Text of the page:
The Six Second Kiss And Other Rituals of Connection

When did you last get a really good long kiss? If you are dating or in the honeymoon phase of your relationship, you will most likely be experiencing lots of kissing. If you are in a later state of your relationship and you haven’t kept up the kissing, you might miss out on an essential connection ritual which has lots of health benefits.

Kissing releases oxytocin and dopamine. Oxytocin makes you feel a sense of comfort and belonging, and dopamine activates your brain’s reward center. Kissing can also reduce the stress hormone cortisol. It lowers your blood pressure and reduces anxiety.

Drs. John and Julie Gottman recommend to share at least one kiss every day that lasts six seconds or more. Why six seconds? Because that requires us to be present and it is long enough to feel the romantic connection and bond with your partner.

“A six-second kiss is a kiss with potential.

It’s a kiss worth coming home to.”

(John Gottman)

The six second kiss is a beautiful ritual of connection for a couple. Our relationships need rituals. We all have many rituals with children, we have family rituals, especially around holidays, we have religious rituals, for example around death. They provide guidance on how to act and interact in a given situation. They give meaning to an experience which is often still remembered many years later, like a birthday celebration, or the annual family vacation, or the lullaby that was sung to us throughout childhood.

Rituals provide a container for an experience of an emotional connection. Rituals give us predictability, something to look forward to; they are anchors in a fast moving and often unpredictable world. Even smaller rituals help us to be emotionally connected with one or more other people. They give us a sense of belonging and they make our relationships stronger.

Something done without intention is not a ritual, yet the same thing done with intention can become a ritual. Watching TV is not a ritual, yet, having a pizza and movie night every Friday with the kids and taking turns picking a movie is done with the intention to connect and have fun as a family. Taking a class to learn a new language or new skill like photography, or to improve your cooking or dancing abilities is not a ritual, but making the conscious choice to take one class a year together as a couple can be a couple ritual to create shared memories of learning and fun.

All couples, no matter at what stage their relationship is in, need rituals. Dan and Bonita are living a long distance relationship, including a significant time difference. Rituals of connection are what help them to get through this period in their life. They text, facetime or skype every day to connect. They make sure they say good night and good morning to each other. Each time they have visited each other, they make a plan for the next time they will see each other in person. Each of these rituals are intentional to provide safety and are like islands of connection as they move forward.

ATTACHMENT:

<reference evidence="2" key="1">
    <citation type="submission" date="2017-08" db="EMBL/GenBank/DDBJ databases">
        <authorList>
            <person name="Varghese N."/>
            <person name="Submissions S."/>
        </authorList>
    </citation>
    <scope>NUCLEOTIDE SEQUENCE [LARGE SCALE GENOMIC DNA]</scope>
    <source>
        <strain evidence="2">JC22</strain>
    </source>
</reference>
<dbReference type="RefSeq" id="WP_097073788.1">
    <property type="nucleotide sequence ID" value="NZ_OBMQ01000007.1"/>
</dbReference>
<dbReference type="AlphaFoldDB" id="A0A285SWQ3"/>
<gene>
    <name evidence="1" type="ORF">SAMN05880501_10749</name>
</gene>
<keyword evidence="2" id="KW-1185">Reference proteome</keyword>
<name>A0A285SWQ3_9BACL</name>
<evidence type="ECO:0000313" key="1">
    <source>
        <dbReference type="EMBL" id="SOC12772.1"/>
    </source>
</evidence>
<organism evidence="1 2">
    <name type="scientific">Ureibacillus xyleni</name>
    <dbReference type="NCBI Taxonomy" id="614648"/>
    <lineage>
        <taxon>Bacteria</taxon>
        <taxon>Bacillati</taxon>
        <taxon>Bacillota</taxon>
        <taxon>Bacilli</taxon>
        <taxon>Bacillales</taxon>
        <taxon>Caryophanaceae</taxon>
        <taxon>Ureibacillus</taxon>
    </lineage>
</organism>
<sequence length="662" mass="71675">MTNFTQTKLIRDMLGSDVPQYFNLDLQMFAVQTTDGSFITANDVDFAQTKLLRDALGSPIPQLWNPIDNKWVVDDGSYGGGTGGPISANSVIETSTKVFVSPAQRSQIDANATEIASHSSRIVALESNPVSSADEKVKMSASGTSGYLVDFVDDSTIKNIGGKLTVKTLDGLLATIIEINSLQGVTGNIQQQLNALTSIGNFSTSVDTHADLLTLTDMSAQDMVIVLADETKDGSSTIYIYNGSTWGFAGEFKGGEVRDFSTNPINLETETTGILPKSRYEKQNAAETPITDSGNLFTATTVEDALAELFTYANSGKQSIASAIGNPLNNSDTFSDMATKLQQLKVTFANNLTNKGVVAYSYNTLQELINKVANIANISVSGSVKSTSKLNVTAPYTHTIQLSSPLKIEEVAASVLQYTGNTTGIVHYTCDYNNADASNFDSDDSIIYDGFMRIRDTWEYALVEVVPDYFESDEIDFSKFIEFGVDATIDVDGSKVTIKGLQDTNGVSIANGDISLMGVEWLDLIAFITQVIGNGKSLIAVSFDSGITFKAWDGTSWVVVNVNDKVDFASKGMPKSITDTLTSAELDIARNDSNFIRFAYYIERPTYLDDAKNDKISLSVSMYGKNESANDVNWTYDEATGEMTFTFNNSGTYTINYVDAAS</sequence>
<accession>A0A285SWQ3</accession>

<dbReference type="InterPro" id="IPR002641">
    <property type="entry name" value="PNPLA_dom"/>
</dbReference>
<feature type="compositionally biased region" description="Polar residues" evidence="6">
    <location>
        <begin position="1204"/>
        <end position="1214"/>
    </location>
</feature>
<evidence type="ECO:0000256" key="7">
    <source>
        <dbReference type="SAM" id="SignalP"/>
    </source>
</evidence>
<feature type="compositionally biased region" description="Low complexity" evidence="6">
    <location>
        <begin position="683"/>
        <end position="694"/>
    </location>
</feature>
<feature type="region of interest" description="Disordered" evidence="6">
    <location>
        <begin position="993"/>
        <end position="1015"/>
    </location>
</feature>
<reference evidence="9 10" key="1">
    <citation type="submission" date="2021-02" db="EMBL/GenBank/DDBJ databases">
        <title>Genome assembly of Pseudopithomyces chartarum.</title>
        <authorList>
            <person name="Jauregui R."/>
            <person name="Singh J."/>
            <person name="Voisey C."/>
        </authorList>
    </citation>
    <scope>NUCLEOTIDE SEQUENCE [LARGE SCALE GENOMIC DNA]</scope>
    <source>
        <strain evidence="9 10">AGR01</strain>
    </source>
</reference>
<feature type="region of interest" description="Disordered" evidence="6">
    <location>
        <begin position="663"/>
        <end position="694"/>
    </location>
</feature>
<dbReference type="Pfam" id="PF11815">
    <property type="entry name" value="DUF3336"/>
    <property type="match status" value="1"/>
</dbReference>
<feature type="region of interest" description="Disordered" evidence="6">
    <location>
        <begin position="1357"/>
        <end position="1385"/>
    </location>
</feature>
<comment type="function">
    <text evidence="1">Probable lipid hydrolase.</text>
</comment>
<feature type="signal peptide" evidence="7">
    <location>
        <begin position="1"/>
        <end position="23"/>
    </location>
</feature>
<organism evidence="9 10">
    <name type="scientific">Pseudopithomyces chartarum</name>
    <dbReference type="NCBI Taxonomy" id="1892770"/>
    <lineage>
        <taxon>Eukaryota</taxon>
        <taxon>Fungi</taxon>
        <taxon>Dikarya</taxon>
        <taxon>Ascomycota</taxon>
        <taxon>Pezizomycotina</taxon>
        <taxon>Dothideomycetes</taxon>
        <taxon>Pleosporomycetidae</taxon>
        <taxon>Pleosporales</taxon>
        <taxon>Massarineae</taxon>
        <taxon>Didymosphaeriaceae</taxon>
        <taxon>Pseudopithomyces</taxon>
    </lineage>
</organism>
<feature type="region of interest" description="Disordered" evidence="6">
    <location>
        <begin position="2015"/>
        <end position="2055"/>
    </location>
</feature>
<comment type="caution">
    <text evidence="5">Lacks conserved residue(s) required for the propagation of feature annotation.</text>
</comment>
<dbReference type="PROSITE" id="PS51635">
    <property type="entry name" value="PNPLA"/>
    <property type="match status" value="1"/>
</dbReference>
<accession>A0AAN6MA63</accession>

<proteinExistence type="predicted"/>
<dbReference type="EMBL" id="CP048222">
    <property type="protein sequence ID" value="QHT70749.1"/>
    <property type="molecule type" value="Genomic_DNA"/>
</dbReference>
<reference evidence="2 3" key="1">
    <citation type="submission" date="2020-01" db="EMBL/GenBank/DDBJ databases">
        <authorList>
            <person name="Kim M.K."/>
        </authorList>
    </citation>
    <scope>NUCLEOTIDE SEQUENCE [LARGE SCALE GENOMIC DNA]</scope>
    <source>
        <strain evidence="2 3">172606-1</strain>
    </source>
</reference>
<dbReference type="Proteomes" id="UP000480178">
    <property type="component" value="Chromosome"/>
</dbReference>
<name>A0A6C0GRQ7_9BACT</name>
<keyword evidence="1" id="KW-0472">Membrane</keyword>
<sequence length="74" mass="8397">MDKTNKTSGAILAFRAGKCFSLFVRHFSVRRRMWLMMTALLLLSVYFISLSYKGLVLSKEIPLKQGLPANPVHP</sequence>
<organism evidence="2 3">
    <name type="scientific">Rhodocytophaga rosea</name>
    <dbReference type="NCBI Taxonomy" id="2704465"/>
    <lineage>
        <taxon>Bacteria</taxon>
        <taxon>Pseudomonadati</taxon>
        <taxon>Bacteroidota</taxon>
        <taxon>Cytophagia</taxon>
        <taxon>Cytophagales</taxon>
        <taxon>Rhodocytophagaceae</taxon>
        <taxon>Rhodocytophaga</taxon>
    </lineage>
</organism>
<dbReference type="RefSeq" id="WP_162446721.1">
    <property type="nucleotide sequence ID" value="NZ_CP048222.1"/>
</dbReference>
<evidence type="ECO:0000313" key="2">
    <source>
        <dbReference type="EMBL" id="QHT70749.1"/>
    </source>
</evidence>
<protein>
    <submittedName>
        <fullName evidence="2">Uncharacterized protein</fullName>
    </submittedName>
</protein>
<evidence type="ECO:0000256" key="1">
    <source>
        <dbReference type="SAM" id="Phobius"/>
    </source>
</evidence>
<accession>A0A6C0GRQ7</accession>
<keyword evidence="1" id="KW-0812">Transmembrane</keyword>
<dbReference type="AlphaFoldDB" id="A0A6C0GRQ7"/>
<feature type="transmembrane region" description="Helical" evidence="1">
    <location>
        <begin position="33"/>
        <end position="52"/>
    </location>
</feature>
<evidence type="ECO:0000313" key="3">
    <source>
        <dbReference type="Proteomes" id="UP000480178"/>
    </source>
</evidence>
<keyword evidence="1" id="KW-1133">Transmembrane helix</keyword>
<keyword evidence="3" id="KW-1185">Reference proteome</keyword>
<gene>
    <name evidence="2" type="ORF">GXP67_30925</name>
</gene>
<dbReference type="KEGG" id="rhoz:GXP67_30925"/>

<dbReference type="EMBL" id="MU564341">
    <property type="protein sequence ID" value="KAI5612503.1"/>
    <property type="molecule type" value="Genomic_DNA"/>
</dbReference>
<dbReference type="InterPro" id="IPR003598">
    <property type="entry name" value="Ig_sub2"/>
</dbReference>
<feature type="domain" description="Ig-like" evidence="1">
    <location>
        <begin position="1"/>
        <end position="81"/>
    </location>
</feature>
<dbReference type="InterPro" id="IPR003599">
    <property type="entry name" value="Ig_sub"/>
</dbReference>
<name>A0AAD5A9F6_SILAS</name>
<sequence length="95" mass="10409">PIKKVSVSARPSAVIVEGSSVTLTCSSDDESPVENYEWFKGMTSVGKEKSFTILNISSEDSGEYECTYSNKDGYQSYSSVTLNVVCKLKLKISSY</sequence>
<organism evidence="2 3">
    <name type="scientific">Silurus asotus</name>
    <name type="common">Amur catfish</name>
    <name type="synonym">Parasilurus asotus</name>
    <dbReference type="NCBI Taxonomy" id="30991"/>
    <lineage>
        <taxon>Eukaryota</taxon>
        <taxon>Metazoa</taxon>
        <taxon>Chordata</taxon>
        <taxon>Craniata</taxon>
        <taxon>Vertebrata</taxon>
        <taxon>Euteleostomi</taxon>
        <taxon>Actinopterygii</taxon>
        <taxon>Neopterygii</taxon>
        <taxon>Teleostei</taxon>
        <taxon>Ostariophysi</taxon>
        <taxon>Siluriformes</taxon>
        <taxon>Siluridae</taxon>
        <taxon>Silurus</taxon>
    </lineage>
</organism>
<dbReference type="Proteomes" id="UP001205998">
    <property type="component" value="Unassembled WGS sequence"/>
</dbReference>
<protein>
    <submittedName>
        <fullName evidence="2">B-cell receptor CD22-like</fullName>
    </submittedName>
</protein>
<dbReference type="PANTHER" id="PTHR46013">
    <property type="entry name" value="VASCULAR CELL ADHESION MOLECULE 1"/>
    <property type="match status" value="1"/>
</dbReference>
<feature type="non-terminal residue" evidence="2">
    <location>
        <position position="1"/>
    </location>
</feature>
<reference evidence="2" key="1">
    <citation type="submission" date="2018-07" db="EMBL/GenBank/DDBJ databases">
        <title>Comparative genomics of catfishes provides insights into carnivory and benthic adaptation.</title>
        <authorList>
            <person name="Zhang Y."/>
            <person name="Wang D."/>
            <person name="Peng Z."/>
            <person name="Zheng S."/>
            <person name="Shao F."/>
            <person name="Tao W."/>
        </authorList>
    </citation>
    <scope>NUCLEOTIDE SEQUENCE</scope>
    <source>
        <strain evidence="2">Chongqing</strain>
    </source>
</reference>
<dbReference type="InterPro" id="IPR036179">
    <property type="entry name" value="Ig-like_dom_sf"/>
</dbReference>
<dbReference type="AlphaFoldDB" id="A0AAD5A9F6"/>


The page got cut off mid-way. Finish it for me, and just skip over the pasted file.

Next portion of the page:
Stan and Jane are newly married and are developing their own rituals. They have very different schedules. He works from 9-5, she from 3-9. When she is done working, the day is over. They are making the very conscious choice to start and end the day together. Having breakfast together and talking in the morning, as well as ending the day cuddling together, are two important anchors for them. Their morning and evening routine frames their day and allows them to be focussed on work, knowing when they will touch base with each other again.

Daniel and Gabriela just had their first child. In order to stay connected, they maintain every Friday night as date night. They are also developing family rituals with their son. The family rituals create a stronger connection with their child, and the alone time allows them not to lose the sense of themselves as a couple and their romantic bond.

Walter and Fran are alone. Their kids have grown up. One of their rituals is to go to the market every Saturday morning and to then cook together. In the afternoon, they work around the house and on Saturday night they go out with friends or by themselves. Their rituals have helped them to refocus from being parents onto their special couples relationship.

What rituals do you have or would you like to create?

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Angelika

905-286-9466

greendoorrelaxation@yahoo.ca

 

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Paul Married Alice – Is There a Perfect Match?

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“Paul married Alice and Alice gets loud at parties and Paul, who is shy, hates that. But if Paul had married Susan, he and Susan would have gotten into a fight before they even got to the party. That’s because Paul is always late and Susan hates to be kept waiting. She would feel taken for granted, which she is very sensitive about. Paul would see her complaining about this as her attempt to dominate him, which he is very sensitive about. If Paul had married Gail, they wouldn’t have even gone to the party because they would still be upset about an argument they had the day before about Paul’s not helping with the housework. To Gail, when Paul does not help she feels abandoned, which she is sensitive about, and to Paul, Gail’s complaining is an attempt at domination, which he is sensitive about.

The same is true about Alice. If she had married Steve, she would have the opposite problem, because Steve gets drunk at parties and she would get so angry at his drinking that they would get into a fight about it. If she had married Lou, she and Lou would have enjoyed the party but then when they got home the trouble would begin when Lou  wanted sex because he always wants sex when he wants to feel closer, but sex is something Alice only wants when she already feels close.”

These wonderful paragraphs written by Dr. John Gottman illustrate so perfectly that we are all faced with challenges in our love relationships. Nonetheless, most of us have a desire to pair up. Everything in our life is about relationships. From the moment we are born to our last day on earth, we are in relationships with others. We are only here because our parents had a relationship, and we learn from them, or from our first caregivers, about relationships. Have we just been socialized to be in a love relationship to reproduce and to not be alone and therefore safer, or is there a deeper purpose to it?